“We felt that going into an autopsy would really make it very difficult for the people and very difficult for the memory of Arafat and would turn what is a martyrdom case into a police criminal case.

“Really, people were not really ready, at least in our mind, for turning this into a criminal police case."
Really the Swiss investigators are about the most objective people you could ask for. The Russian agency doing a parallel investigation has to be discounted to some extent due to being an organ of the same state that most people believe is responsible for killing Litvinenko in the same way at a time when no one suspected that Arafat was poisoned with Po-210.

It seems suspicious to me that after decades in which Po-210 poisoning was feasible but unknown and almost uncommented upon, that two groups would independently hit upon the same method within a span of two years. Then again, why would either the FSB or Mossad possibly want to murder both Arafat and Litvinenko?
posted by topynate at 3:03 PM on November 6, 2013 [1 favorite]


symbioid: hmm, pollonium hermanium, apparently ...

Aha! He was assassinated by Gustavus Fringus!

(Or that's what Walterius Albus wants you to believe....)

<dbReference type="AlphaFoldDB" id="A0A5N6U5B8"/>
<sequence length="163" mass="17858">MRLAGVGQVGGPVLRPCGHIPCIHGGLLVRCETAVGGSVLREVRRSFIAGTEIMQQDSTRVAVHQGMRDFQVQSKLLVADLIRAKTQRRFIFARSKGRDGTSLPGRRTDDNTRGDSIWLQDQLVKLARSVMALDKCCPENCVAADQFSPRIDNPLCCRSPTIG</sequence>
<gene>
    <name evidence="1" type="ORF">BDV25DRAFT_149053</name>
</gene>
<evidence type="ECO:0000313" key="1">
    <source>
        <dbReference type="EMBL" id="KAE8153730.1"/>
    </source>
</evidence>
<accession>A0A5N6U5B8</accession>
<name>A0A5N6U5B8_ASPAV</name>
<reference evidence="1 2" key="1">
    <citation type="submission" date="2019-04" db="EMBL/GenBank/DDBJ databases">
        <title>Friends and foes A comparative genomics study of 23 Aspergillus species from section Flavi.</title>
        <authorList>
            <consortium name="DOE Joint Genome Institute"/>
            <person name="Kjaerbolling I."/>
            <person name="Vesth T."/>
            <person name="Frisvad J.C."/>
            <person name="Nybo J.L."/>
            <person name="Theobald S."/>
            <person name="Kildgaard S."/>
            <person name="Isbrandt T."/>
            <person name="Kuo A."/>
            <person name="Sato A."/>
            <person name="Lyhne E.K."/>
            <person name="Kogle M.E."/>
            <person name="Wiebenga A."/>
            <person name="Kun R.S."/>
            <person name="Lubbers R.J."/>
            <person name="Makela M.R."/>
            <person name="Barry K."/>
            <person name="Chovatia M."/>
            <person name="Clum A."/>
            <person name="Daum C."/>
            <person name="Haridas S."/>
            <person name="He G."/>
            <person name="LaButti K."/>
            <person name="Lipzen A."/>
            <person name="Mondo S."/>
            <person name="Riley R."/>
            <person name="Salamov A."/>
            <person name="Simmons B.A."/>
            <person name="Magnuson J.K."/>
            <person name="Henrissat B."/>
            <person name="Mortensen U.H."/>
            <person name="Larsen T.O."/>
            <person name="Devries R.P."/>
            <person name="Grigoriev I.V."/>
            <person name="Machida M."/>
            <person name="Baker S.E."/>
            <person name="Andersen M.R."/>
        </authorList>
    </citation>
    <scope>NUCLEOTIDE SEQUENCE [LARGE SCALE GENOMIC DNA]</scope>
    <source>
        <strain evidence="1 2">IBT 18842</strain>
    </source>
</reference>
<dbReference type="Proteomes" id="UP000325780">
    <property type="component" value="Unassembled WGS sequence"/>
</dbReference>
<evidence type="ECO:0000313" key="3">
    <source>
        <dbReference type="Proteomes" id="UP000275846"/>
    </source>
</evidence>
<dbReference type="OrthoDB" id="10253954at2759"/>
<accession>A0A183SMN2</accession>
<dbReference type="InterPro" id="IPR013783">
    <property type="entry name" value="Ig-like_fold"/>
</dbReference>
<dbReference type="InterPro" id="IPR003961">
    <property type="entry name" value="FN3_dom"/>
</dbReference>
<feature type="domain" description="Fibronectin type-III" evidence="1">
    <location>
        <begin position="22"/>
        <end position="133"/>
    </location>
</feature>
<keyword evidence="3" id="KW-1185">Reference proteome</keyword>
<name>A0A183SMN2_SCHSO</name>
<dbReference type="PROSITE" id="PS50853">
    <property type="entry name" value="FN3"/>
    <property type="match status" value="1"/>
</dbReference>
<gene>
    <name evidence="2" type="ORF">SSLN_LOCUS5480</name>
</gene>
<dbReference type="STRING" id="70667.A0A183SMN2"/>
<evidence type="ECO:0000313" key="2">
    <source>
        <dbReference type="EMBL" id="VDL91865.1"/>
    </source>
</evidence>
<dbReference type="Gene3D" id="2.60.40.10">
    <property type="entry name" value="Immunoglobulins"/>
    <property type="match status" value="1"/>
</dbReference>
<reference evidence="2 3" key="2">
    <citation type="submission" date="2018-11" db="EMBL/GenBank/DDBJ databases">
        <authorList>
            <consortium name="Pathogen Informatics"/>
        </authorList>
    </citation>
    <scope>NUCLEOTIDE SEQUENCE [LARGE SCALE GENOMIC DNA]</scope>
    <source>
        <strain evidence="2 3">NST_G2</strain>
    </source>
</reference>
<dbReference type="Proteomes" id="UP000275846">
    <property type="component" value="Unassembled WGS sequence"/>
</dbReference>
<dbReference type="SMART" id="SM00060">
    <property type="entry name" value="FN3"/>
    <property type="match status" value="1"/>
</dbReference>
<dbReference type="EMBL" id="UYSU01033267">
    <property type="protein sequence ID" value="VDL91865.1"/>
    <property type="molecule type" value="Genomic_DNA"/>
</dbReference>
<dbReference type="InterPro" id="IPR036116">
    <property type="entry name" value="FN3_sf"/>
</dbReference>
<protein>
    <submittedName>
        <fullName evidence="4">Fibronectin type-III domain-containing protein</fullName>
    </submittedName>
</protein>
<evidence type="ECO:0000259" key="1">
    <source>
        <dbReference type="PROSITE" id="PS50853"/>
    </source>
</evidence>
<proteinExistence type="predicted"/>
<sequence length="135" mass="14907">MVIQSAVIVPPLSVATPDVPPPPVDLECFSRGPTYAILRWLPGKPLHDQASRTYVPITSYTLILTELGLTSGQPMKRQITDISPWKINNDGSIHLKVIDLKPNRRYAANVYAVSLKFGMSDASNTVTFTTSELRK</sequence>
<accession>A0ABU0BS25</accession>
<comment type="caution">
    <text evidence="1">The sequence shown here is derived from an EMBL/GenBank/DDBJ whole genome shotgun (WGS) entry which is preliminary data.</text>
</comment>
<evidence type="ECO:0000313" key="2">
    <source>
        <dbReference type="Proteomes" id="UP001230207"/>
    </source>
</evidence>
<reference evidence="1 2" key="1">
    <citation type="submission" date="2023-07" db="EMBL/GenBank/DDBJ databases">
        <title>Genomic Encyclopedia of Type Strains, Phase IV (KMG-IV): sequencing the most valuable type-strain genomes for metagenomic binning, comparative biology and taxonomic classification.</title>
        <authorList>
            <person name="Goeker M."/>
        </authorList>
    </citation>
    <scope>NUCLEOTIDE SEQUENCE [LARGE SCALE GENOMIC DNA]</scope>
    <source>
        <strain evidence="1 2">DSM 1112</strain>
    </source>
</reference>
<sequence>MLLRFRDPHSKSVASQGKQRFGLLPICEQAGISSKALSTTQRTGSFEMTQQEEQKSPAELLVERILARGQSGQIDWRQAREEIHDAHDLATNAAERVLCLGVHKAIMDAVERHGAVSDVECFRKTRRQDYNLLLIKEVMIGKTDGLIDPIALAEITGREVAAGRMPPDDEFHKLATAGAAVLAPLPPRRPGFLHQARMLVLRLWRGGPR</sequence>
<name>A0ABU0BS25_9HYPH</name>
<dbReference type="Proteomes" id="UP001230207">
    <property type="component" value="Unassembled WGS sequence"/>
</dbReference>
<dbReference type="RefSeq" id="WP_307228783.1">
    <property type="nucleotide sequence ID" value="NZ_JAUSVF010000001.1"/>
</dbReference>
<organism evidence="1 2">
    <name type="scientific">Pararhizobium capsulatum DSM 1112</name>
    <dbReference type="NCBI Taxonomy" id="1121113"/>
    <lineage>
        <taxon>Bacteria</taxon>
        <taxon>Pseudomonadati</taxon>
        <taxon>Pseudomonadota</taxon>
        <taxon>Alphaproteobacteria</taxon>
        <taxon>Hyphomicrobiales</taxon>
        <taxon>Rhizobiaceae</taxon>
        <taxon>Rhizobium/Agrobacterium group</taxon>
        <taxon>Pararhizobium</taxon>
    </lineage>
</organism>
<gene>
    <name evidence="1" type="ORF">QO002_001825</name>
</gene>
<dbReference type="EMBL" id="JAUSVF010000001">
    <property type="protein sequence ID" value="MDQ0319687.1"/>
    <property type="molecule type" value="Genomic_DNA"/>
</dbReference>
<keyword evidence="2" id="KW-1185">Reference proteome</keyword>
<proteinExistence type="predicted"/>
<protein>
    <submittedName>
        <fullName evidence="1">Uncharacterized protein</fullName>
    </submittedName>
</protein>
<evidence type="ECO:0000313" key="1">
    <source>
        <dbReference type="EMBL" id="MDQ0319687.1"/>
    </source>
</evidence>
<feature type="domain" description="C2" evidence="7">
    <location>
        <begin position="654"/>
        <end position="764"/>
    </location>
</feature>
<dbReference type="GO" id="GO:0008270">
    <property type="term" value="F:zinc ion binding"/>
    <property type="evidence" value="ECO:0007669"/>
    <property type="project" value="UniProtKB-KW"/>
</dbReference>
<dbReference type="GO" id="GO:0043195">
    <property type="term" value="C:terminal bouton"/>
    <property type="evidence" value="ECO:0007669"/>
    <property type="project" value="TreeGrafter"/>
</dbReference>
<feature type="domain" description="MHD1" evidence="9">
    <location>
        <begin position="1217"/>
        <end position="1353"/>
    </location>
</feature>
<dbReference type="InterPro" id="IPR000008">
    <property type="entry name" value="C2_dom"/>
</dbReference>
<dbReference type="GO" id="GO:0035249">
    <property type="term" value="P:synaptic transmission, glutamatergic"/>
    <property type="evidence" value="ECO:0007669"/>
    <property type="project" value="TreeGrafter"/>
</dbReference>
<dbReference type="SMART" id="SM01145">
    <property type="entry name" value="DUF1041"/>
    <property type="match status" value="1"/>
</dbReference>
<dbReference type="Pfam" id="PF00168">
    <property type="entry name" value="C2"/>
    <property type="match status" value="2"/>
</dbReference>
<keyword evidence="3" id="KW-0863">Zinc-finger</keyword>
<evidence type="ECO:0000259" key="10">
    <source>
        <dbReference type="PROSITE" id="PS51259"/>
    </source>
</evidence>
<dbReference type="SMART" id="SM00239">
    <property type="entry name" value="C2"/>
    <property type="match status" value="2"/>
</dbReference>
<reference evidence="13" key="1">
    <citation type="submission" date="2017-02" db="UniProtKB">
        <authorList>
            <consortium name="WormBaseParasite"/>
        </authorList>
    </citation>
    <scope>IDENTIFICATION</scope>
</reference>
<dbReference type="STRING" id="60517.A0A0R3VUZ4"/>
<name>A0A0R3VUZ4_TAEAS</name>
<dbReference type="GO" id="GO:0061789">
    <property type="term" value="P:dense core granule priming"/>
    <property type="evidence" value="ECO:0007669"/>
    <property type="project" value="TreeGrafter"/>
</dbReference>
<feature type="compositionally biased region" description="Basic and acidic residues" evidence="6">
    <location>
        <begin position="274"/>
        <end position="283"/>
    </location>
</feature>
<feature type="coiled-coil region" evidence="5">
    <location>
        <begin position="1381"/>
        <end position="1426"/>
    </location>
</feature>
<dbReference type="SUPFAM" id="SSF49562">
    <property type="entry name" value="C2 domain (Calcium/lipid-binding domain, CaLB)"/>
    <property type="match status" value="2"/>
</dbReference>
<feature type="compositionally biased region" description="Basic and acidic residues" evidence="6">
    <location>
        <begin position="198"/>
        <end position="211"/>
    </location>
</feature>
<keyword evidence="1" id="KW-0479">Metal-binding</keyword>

posted by tzikeh at 3:11 PM on November 6, 2013 [3 favorites]


It's easy to see why Russia wanted Litvinenko dead. He was a muckraking journalist.

I'm honestly confused as to what Israel would have gained from Arafat's death at the time. I'm not being coy; I really am honestly confused as to what the practical advantage would have been.
posted by Sticherbeast at 3:18 PM on November 6, 2013


Wow, I assumed the everyday anti-static brushes used some mild isotope of polonium, and this 1-gram-could-theoretically-kill-10-million-people polonium must be some different, much nastier isotope.

Nope. Same isotope.


So, I suppose you have some other bright idea for getting this lint off my slacks?
posted by Atom Eyes at 3:28 PM on November 6, 2013 [1 favorite]


I'm by no means convinced that Israel was behind Arafat's death, but its worth noting that Israel had no compelling geopolitical interest in tracking down, say, Adolf Eichmann. It's possible that there's some sort of warped principle of "you don't get to die in your sleep" involved on the part of the Israeli security services.
posted by AdamCSnider at 3:30 PM on November 6, 2013 [1 favorite]


Yeah, Sticherbeast, my question is more why Russia would have wanted Arafat dead, or why Israel would have wanted Litvinenko dead. Because if they were both murdered by different countries, the coincidence of them independently using the same method within two years of each other would itself be remarkable.